The Altar to the Blessed Virgin Mary, made of oak in 1931 in the studio of J. Rifesser, is located in the Chapel of the Blessed Sacrament (in the left nave). The Altar houses a copy of Raphael’s Sistine Madonna, painted by Jonas Mackevičius. Above it, there is a smaller painting of Saint Casimir. There are statues of Archbishop St. Albert and St. Monika flanking the Altar. The Chapel also contains a statue of the ordinand Saint Aloysius, the patron of youth, with the following inscription: St. Aloysius, the patron of youth, we recommend to thee the Catholic Youth; guide them for the Love of God and Homeland. This statue was erected on 10 November 1932 to commemorate the 33rd anniversary of pastorate by Bishop K. Paltarokas and many priests.
A wooden sculpture of St. Casimir (brought from the belfry of Utena Churcht hrough the efforts of Bishop K. Paltarokas), dating from as far back as the beginning of the 17th century and moved from the crypt, stands between the High Altar and the Altar of the Blessed Virgin Mary. Saint Casimir, as the patron of the Diocese of Panevėžys and youth is honoured in the Cathedral of Panevėžys with several works of art.
The Altar of Saint Francis of Assisi contains the painting of the Crucifix and the sculpture of St. Francis of Assisi (in the right nave). The Altar was erected after the painting by B. E. Murillo where Saint Francis embraces Christ on the Cross. Above, there is an image of St. Stanislaus (Artist S. Rėmeris). The whole Altar was made of oak in the studio of J. Rifesser. There is a statue of Mary Immaculate Conception, highly worshipped by believers, erected between the High Altar and the Altar of St. Francis of Assisi.
An oak-framed set of wooden Stations of the Cross (Lat. Via Crucis) was created in the studio of J. Rifesser. The concrete pulpit is decorated with gildei plaster ornaments. The six baroque-style confessionals and stools are made of oak. Worshippers entering the Cathedral used to be welcomed by two concrete stoups with holy water (at present they have been moved to the crypt).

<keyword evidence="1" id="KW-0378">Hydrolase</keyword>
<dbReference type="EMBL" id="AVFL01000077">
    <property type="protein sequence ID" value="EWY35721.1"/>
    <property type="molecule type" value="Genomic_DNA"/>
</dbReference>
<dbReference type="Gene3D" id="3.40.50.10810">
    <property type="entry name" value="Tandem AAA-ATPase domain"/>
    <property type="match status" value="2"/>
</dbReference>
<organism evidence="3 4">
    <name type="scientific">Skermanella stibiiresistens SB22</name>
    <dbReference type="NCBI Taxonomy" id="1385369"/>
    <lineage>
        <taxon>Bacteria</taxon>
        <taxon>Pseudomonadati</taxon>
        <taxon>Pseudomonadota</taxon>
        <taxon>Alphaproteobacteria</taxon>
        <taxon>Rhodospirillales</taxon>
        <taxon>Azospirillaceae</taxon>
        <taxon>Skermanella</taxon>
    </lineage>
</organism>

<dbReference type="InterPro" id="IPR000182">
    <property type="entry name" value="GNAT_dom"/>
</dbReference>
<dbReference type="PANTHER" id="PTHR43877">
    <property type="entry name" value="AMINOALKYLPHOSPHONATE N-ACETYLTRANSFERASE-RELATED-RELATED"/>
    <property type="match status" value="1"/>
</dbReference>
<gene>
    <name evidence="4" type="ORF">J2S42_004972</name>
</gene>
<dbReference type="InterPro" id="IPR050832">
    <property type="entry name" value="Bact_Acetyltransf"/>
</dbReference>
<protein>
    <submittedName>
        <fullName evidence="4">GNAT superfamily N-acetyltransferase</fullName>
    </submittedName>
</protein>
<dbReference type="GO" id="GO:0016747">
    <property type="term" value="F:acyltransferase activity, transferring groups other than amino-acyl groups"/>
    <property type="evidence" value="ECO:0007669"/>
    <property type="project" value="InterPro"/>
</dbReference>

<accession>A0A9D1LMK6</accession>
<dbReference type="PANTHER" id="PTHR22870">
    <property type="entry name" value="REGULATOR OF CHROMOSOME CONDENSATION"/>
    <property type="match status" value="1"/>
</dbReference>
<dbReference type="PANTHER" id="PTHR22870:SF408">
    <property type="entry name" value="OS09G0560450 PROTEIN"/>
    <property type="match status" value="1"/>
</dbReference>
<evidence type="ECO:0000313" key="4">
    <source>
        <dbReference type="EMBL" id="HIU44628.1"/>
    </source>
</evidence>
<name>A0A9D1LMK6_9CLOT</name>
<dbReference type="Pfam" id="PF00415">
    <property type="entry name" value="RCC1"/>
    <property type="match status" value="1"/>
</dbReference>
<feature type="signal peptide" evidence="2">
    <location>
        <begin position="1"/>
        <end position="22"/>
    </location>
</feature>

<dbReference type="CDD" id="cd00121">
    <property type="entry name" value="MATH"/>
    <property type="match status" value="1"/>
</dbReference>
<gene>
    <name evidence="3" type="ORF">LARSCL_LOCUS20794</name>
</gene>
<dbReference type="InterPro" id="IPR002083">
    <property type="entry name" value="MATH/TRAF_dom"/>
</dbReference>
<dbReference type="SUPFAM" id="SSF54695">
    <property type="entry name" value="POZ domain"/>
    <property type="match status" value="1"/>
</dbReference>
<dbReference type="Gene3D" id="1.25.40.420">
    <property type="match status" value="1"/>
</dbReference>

The pipe organ from the factory of Bruno Goebel in Königsberg (present-day Kaliningrad) was installed in the Cathedral in 1931. The organ has three manuals, 25-note pedalboards with eight foot couplersand two free combinations; there is an extension prepared for twelve new notes,and the air is blown by an electric motor.There is a balcony for the choir flanked bytwo artistic wooden sculptures of angels painted in white and gilded. At the exit, there are marble plaques with the names of the church benefactors (builders and donators) attached to the walls.
The Cathedral houses the bust ofK. Paltarokas, the first Bishop of Panevėžys (outside, over the entrance to the crypt)and a bronze relief on the left side of the presbytery. There is a spacious crypt beneath the Cathedral, where the remains of K. Paltarokas were interred in 1958.
The Cathedral also has custody of about twenty unique wooden Baroque style sculptures (most probably intended for the Altar of the Church of Saints Peter and Paul in Vilnius) dating back to the 17th century. They were moved to the Cathedral from Debeikiai church (Anykščiai District Municipality).
There are no chandeliers in the central space of the Cathedral leading towards the Altar. They are hung on either side of the Cathedral thereby expressing the idea of Bishop K. Paltarokas – a visitor entering the Cathedral must set eyes on the open light of the Altar and the regal sculpture of Christ the King emerging from it.